Viisaus said...

Let us hear pope Gregory the Great (590-604), writing to Byzantine emperor Maurice:


"But I beseech your imperial Piety to consider that some frivolous things are very harmless, and others exceedingly harmful. Is it not the case that, when Antichrist comes and calls himself God, it will be very frivolous, and yet exceedingly pernicious? If we regard the quantity of the language used, there are but a few syllables; but if the weight of the wrong, there is universal disaster. Now I confidently say that whosoever calls himself, or desires to be called, Universal Priest, is in his elation the precursor of Antichrist, because he proudly puts himself above all others. Nor is it by dissimilar pride that he is led into error; for, as that perverse one wishes to appear as above all men, so whosoever this one is who covets being called sole priest, he extols himself above all other priests. But, since the Truth says, Every one that exalts himself shall be humbled Luke 14:11; 18:14, I know that every kind of elation is the sooner burst as it is the more inflated."


Gregory again writes, to the bishop of Thessalonica, that the title "universal bishop" is a harbinger of Antichrist:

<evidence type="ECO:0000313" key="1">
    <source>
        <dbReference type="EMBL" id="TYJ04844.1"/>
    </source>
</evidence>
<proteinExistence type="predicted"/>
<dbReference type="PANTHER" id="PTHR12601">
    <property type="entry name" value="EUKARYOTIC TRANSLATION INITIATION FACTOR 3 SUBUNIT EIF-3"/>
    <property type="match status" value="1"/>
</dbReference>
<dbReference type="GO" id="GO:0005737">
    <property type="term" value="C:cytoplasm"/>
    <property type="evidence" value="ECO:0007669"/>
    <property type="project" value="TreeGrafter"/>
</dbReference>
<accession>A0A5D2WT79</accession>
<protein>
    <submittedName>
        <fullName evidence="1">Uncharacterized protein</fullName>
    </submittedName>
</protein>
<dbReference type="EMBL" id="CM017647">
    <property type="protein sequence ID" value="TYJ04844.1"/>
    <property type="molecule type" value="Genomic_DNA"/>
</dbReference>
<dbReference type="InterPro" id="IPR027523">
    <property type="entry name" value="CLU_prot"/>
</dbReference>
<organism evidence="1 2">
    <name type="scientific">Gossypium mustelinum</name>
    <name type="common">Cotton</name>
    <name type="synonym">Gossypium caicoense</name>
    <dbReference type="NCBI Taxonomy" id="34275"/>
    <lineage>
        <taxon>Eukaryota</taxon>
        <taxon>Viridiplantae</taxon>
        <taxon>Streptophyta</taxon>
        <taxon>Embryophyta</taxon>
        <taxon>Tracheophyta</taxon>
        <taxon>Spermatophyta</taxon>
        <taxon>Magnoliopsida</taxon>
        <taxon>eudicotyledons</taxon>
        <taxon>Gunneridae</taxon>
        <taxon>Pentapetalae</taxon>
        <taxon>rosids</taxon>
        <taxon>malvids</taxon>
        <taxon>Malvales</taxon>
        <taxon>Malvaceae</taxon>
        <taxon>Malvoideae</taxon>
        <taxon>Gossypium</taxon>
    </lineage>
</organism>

"Be it known then to your Fraternity that John, formerly bishop of the city of Constantinople, against God, against the peace of the Church, to the contempt and injury of all priests, exceeded the bounds of modesty and of his own measure, and unlawfully usurped in synod the proud and pestiferous title of œcumenical, that is to say, universal. When our predecessor Pelagius of blessed memory became aware of this, he annulled by a fully valid censure all the proceedings of that same synod, except what had therein been done in the cause of Gregory, bishop of Antioch, of venerable memory; taking him to task with most severe rebuke, and warning him to abstain from that new and temerarious name of superstition; even so as to forbid his deacon to go in procession with him, unless he should amend so great a wickedness. And we, adhering in all respects to the zeal of his rectitude, observe his ordinances, under the protection of God, irrefragably, since it is fitting that he should walk without stumbling along the straight way of his predecessor, whom the tribunal of the eternal Judge awaits for rendering an account of the same place of government. In which matter, lest we should seem to omit anything that pertains to the peace of the Church, we once and again addressed the same most holy John by letter, bidding him relinquish that name of pride, and incline the elation of his heart to the humility which our Master and Lord has taught us. And having found that he paid no regard, we have not desisted, in our desire of concord, from addressing the like admonitions to our most blessed brother and fellow priest Cyriacus, his successor. But since it is the case, as we see, now that the end of this world is near at hand, that the enemy of the human race has already appeared in his harbingers, so as to have as his precursors, through this title of pride, the very priests who ought to have opposed him by living well and humbly, I exhort and entreat that not one of you ever accept this name, that not one consent to it, that not one write it, that not one admit it wherever it may have been written, or add his subscription to it; but, as becomes ministers of Almighty God, that each keep himself from this kind of poisoned infection, and give no place to the cunning lier-in-wait, since this thing is being done to the injury and rendering asunder of the whole Church, and, as we have said, to the contemning of all of you. For if one, as he supposes, is universal bishop, it remains that you are not bishops."